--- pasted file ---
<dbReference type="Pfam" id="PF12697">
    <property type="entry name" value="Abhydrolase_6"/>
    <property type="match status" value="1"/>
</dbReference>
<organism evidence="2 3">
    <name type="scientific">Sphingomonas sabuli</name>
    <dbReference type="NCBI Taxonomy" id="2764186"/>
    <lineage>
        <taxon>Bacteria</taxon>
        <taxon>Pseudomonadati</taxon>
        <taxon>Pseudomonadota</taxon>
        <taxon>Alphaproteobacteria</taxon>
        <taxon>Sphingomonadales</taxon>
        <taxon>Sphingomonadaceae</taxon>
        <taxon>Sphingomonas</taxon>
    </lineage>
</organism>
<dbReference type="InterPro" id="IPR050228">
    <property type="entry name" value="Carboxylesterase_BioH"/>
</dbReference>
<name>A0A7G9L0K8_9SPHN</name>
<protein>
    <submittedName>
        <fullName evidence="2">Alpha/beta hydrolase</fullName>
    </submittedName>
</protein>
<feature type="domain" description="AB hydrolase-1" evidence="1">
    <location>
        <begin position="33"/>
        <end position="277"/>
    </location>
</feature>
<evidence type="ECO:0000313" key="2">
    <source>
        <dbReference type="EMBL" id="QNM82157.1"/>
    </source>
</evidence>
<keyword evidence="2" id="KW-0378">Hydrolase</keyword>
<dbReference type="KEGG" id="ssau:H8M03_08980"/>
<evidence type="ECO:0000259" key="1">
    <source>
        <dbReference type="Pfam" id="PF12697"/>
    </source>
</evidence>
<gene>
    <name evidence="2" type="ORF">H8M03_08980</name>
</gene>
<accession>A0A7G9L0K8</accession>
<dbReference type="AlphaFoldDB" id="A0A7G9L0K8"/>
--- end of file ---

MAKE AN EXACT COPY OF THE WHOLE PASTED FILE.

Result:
<dbReference type="Pfam" id="PF12697">
    <property type="entry name" value="Abhydrolase_6"/>
    <property type="match status" value="1"/>
</dbReference>
<organism evidence="2 3">
    <name type="scientific">Sphingomonas sabuli</name>
    <dbReference type="NCBI Taxonomy" id="2764186"/>
    <lineage>
        <taxon>Bacteria</taxon>
        <taxon>Pseudomonadati</taxon>
        <taxon>Pseudomonadota</taxon>
        <taxon>Alphaproteobacteria</taxon>
        <taxon>Sphingomonadales</taxon>
        <taxon>Sphingomonadaceae</taxon>
        <taxon>Sphingomonas</taxon>
    </lineage>
</organism>
<dbReference type="InterPro" id="IPR050228">
    <property type="entry name" value="Carboxylesterase_BioH"/>
</dbReference>
<name>A0A7G9L0K8_9SPHN</name>
<protein>
    <submittedName>
        <fullName evidence="2">Alpha/beta hydrolase</fullName>
    </submittedName>
</protein>
<feature type="domain" description="AB hydrolase-1" evidence="1">
    <location>
        <begin position="33"/>
        <end position="277"/>
    </location>
</feature>
<evidence type="ECO:0000313" key="2">
    <source>
        <dbReference type="EMBL" id="QNM82157.1"/>
    </source>
</evidence>
<keyword evidence="2" id="KW-0378">Hydrolase</keyword>
<dbReference type="KEGG" id="ssau:H8M03_08980"/>
<evidence type="ECO:0000259" key="1">
    <source>
        <dbReference type="Pfam" id="PF12697"/>
    </source>
</evidence>
<gene>
    <name evidence="2" type="ORF">H8M03_08980</name>
</gene>
<accession>A0A7G9L0K8</accession>
<dbReference type="AlphaFoldDB" id="A0A7G9L0K8"/>